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The Forest Rest Houses are unique to Corbett National Park. It is only in Corbett that there is an opportunity to stay inside the national park. The complex is located on the banks of Ramganga river and overlooks the foothills of the Himalayas. It is surrounded by an electric fence which is only switched on at night.

Corbett has aptly been described as the land of the roar, trumpet, and song. It represents a scene of remarkable beauty. Corbett had the proud distinction of being the chosen venue for the inauguration of Project Tiger in India. The rich biodiversity of the reserve is partly attributed to the variety of habitat found here. Due to the location of the reserve in the foothills of the central Himalayas, both Himalayan and peninsular flora and fauna are found in the reserve.

The terrain of Corbett is a mix of dense woodlands, open grasslands, riverbeds. The light in different backdrops is quite different and dramatic. Seeing tigers in these different backdrops in one jungle is unique. Corbett is also a great place to photograph birds. It is common to see some raptors perched on trees next to the Ramganga river waiting for their food.

After crossing the river the guide spotted a tiger sitting hardly visible in tall grass. Only the backs of the ears were visible! With some patience we waited for it to move which it eventually did along a small stony gully. On climbing out of this it entered some bushes on a low ridge. My guide knew where it would emerge and could position us for another good view.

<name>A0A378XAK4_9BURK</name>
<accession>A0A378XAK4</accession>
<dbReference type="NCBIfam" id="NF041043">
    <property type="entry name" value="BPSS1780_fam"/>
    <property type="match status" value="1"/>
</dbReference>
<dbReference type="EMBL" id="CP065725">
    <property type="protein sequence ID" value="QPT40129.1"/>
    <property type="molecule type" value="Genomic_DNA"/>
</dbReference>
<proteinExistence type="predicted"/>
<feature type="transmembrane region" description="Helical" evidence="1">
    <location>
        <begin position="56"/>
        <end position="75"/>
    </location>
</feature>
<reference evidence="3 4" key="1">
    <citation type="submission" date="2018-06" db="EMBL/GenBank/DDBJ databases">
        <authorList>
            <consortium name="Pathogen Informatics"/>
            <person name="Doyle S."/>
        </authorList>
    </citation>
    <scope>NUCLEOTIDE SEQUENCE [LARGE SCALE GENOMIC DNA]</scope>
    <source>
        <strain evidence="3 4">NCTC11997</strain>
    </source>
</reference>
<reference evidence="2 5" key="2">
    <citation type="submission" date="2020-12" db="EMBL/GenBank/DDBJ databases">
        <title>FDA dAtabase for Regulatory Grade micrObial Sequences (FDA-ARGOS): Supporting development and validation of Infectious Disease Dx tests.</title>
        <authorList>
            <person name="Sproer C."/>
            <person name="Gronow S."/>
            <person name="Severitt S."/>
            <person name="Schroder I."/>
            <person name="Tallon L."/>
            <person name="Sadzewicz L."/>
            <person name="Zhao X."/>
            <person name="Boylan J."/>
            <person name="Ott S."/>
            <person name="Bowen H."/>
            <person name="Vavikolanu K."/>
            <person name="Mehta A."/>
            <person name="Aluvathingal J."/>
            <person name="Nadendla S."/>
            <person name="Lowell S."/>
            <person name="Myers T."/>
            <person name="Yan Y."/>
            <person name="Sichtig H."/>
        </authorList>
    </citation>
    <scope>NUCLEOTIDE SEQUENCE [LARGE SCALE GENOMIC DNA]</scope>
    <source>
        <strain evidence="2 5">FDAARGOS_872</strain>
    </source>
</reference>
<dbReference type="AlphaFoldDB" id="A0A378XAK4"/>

Kanha is tribal country, and a perfect example of man-animal co-existence. This was the first park where a village was moved out from the core area of the forest and relocated outside. Subsequently, many other villages were moved out to give more undisturbed space to the tigers. The grateful tribal people accepted the generous compensation packages thus creating a haven for tigers in Kanha and it became a win-win situation for both them and the tigers.

Kanha's sal, the most common tree, and bamboo forests, rolling grasslands and meandering streams stretch over 940 in dramatic natural splendour. They form the core of the Kanha Tiger Reserve which was created in 1974 under Project Tiger. This is the original Kipling country of which he wrote so vividly in his Jungle Book.

Kanha is a flagship national park of India when it comes to successful conservation stories. The park is the only habitat of the rare hardground Barasingha (Cervus Duvaceli Branderi). This species was brought back from the brink of extinction in this very park. The number in 80s was just 60, today they are over 800 roaming freely in the park. Kanha has also assisted in repopulating the Indian Gaur population in Bandhavgarh where they were last seen in 1997. Today over 300 Indian Gaur are present in Bandhavgarh.

The afternoon jeep safari in the Bandhavgarh National Park was very successful safari since we located a large tiger cooling off in a pool. The area consisted of fairly open bamboo forest in which we could track the tiger for some time afterwards. The bamboo grows in clumps about 8m tall. After 25 years it flowers and dies as do all types of bamboo although the period to flowering varies considerably depending on the species.

Bandhavgarh national park is mainly known for the density of its tiger population. This is the place where the famous White Tigers of Rewa were discovered. The other wild attractions in the park include Leopards, Blue Bulls, Indian Gaur (Bison) Chausingha (Four Horned Antelopes), Spotted Deer, Sambar Deer, Wild Boar, Sloth Bears, Fox, Jackals, Wild Dogs, etc.

Bandhavgarh has been a centre of human activity and settlement for over 2000 years, and there are references to it in ancient books, the Narad-Panch Ratra and the Shiva Purana. The oldest sign of habitation in the park are caves dug into the sandstone to the north of the fort. Several contain Brahmi inscriptions dating from the 1st century B.C.

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